There is also a smell of international arm-twisting about this. Although I have no evidence at this point, there could very well be a connection with the upcoming attempt to pass a resolution in the Security Council declaring Jewish settlements illegal. There are also the ongoing negotiations with the Obama Administration over the memorandum of understanding on future military aid. Finally, there is Israeli concern over talks between the US and Russia on a solution to the Syrian civil war which could possibly include the Golan Heights. I wouldn’t be shocked to hear that the US is using these issues to pressure Israel to agree to the PA demands.

In view of the fact that both Hamas and Hezbollah have been beefing up their defensive and offensive capabilities – and despite repeated claims from Israeli officials that these organizations don’t want conflict with us – it seems to me that the wisest policy would be to prevent the build-up of what would be yet another front in the next war. But that is exactly what will happen if the IDF does not keep the pressure on the terrorists in Area A.

As happened in Judea and Samaria before 2003 and in southern Lebanon after 2000, when we allow our enemies to enhance their capabilities unmolested we find ourselves in a situation where we are deterred from taking action because of the expected cost. Ultimately we are forced to fight, and then we pay the price anyway. Like the withdrawals from southern Lebanon and Gaza and the Oslo accord, turning over security control to the PA purchases temporary – perhaps very temporary – quiet, in return for longer term weakness.

There is another reason not to do this: If the IDF backs off today it will be a boost to the enemy’s morale. Any concession we make will be seen as a victory for the decentralized terrorism of the Intifada of Knives. No matter how much our officials say that the withdrawal has nothing to do with terrorism, they won’t convince the Palestinians, who will celebrate the success that their ‘martyrs’ have brought them.

Our enemies see the conflict as a long, historic struggle, and we should too. Every war, every battle, every terror attack, every inch of land gained or lost, every Jew or Arab that enters or leaves the Land of Israel moves the cursor of history. From 1948 to 1993 there is no question that we were in ascendance. Oslo was an inflection point. Since then, our trajectory has turned downward.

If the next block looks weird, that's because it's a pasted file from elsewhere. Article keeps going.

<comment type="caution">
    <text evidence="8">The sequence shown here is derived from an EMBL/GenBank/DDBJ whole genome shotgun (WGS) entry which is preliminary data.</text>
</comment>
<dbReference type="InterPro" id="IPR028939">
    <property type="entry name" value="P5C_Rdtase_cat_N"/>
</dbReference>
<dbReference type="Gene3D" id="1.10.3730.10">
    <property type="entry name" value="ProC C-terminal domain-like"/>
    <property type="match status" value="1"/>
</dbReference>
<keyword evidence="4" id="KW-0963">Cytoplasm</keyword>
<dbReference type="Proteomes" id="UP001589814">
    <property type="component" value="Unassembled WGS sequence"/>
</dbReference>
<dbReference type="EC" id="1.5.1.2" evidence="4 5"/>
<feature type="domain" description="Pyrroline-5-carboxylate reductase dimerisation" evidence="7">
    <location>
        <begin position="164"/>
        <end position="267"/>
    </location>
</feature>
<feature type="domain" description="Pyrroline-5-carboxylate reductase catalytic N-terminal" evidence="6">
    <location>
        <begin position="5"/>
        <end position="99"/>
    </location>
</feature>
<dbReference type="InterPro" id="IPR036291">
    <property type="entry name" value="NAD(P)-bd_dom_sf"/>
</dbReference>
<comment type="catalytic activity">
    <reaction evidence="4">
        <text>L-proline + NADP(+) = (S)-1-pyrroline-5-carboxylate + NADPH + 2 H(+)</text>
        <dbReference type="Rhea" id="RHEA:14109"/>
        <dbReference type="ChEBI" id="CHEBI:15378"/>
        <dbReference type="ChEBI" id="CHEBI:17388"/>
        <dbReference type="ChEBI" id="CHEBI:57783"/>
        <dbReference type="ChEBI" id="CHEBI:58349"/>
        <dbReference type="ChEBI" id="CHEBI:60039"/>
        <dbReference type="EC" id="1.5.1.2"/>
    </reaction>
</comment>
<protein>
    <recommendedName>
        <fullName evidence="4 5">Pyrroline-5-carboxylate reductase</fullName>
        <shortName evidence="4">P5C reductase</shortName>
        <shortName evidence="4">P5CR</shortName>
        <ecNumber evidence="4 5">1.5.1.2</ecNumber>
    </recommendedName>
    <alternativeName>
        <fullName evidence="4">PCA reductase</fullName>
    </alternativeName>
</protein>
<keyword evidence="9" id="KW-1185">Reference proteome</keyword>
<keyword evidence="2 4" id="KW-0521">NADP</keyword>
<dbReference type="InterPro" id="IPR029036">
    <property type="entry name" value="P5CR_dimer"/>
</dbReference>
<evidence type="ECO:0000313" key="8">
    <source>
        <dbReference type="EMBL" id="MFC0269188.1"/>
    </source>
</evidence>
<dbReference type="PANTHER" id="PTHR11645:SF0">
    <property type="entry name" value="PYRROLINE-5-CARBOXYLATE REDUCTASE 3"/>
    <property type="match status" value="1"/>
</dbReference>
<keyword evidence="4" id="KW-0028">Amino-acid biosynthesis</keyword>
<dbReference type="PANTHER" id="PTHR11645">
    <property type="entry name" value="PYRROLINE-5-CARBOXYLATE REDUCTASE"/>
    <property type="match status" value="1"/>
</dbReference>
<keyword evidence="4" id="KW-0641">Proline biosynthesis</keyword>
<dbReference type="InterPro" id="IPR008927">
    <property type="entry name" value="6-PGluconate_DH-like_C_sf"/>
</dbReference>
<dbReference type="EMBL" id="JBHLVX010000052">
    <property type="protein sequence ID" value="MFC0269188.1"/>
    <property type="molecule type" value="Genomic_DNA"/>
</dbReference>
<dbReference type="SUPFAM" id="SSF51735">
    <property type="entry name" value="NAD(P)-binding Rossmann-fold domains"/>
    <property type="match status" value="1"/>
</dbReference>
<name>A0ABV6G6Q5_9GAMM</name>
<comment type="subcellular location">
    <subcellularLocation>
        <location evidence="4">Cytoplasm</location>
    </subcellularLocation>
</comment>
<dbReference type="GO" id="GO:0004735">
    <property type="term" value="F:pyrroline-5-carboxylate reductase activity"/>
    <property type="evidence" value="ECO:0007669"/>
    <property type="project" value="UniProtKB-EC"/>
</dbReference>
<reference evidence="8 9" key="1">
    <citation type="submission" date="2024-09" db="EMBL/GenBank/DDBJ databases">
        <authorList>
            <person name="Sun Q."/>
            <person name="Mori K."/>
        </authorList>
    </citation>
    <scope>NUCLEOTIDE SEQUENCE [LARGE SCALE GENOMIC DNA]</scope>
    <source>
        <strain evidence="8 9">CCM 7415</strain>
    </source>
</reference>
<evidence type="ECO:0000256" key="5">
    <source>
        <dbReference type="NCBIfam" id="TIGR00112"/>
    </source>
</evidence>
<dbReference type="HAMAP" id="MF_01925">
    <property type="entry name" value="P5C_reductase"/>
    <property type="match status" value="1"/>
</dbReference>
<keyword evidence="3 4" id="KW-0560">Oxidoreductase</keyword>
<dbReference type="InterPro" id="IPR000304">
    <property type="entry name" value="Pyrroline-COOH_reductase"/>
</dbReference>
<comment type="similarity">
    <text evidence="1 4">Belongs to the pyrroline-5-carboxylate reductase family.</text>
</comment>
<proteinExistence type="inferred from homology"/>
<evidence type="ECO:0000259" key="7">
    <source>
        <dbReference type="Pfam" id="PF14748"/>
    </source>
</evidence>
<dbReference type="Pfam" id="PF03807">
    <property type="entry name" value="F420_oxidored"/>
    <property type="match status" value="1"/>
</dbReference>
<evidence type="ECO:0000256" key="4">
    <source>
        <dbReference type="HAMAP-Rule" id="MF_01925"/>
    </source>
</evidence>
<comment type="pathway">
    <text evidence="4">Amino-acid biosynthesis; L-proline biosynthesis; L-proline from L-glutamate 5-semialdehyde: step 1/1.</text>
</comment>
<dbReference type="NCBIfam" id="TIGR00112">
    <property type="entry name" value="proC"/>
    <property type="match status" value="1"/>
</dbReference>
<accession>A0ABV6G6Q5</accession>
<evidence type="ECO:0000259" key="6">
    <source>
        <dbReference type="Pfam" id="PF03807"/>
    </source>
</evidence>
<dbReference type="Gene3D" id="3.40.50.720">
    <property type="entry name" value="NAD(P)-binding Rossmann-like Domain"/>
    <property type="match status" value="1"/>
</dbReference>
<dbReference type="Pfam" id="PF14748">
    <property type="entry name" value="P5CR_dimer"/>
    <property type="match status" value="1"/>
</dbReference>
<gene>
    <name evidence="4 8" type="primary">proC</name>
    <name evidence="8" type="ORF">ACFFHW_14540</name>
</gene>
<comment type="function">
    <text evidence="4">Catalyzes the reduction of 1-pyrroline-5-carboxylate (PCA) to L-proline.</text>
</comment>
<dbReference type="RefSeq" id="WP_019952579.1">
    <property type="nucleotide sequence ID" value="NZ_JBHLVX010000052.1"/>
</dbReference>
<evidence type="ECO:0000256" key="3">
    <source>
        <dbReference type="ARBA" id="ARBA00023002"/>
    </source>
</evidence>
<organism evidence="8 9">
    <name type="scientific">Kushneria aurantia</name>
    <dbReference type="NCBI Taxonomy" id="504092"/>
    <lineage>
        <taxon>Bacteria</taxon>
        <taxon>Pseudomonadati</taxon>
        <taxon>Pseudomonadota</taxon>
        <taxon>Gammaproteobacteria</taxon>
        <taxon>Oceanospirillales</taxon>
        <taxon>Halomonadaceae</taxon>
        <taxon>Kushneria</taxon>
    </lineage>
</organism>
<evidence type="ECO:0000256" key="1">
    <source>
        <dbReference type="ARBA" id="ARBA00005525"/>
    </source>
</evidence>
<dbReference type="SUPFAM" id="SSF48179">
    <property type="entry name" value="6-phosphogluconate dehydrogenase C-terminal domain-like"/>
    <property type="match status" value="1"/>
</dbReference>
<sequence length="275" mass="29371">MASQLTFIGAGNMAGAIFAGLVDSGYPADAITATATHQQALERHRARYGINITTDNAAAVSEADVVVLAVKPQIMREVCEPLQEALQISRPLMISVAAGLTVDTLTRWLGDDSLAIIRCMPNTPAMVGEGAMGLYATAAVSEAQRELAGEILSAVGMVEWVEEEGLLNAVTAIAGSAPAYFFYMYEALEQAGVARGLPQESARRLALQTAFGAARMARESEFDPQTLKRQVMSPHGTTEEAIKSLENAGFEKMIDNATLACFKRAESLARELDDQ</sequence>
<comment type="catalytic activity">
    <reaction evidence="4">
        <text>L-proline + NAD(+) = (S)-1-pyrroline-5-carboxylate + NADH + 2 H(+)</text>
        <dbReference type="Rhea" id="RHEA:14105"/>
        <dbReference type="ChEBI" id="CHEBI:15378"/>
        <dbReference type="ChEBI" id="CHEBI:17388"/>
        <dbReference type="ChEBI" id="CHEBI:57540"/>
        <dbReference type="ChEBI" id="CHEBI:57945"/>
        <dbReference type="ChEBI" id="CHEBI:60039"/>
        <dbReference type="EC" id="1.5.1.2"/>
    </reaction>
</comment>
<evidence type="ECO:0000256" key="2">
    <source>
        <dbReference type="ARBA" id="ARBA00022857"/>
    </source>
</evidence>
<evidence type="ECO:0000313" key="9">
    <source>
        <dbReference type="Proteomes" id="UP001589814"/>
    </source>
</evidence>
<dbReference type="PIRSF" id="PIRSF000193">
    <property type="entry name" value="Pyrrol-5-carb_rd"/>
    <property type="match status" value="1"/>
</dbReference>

Are our leaders paying attention?

Vic Rosenthal

Bill Clinton: ‘I Killed Myself to Give Palestinians a State’ [video]

Saturday, May 14th, 2016

Campaigning on Friday for his wife, Democratic presidential front-runner Hillary Clinton, in Ewing Township, NJ, former president Bill Clinton told his audience “I killed myself to give the Palestinians a state,” Politico reported.

When a person in the audience yelled, “What about Gaza?” Clinton responded, “She and the Muslim Brotherhood president of Egypt stopped the shooting war between Israel and Hamas in Gaza.”

“She said neutrality is not an option,” the person in the crowd yelled back, meaning the US would always be on israel’s side.

“Depends on whether you care what happens to the Palestinians, as opposed to the Hamas government and the people with guided missiles,” Clinton said.

“They were human beings in Gaza,” the same audience member said.

“Yes, they were,” Clinton replied. “And Hamas is really smart. When they decide to rocket Israel, they insinuate themselves in the hospitals, in the schools, in the highly populous areas, and they are smart. They said they try to put Israelis in a position of either not defending themselves or killing innocents. They’re good at it. They’re smart. They’ve been doing this a long time.”

The audience responded with cheers to the Clinton comeback.

Then Bill Clinton said, “I killed myself to give the Palestinians a state. I had a deal they turned down that would have given them all of Gaza.”

And then some.

David Israel

The Beautiful Pear

Wednesday, August 7th, 2013

Thank you for reading one more Style with Esther!

Today we will talk about some tips and guidelines that could help a lot the pear shaped women. But keep in mind that these guidelines are not the ultimate truth, nor should they limit your fashion creativity. The body type guidelines serve as an invisible friend, they can help you in those moments you feel fashionably lost or overwhelmed.

I must confess that if you need to buy a new garment or are rushing to dress up for a party, using these guidelines can be very handy. Yet, as I said above, they’re not written in stone. So, it’s OK if you want to be adventurous and try something that is actually listed for another body type. After all, most women are a combination of two body types, so why not have fun with it and try something new? If what you’re wearing makes you feel empowered and happy, you’re probably making the right choice—but a small dose of good sense also helps.

THE BEAUTIFUL PEAR

If your hip measurement is larger than your bustline, you’re probably a pear shaped woman.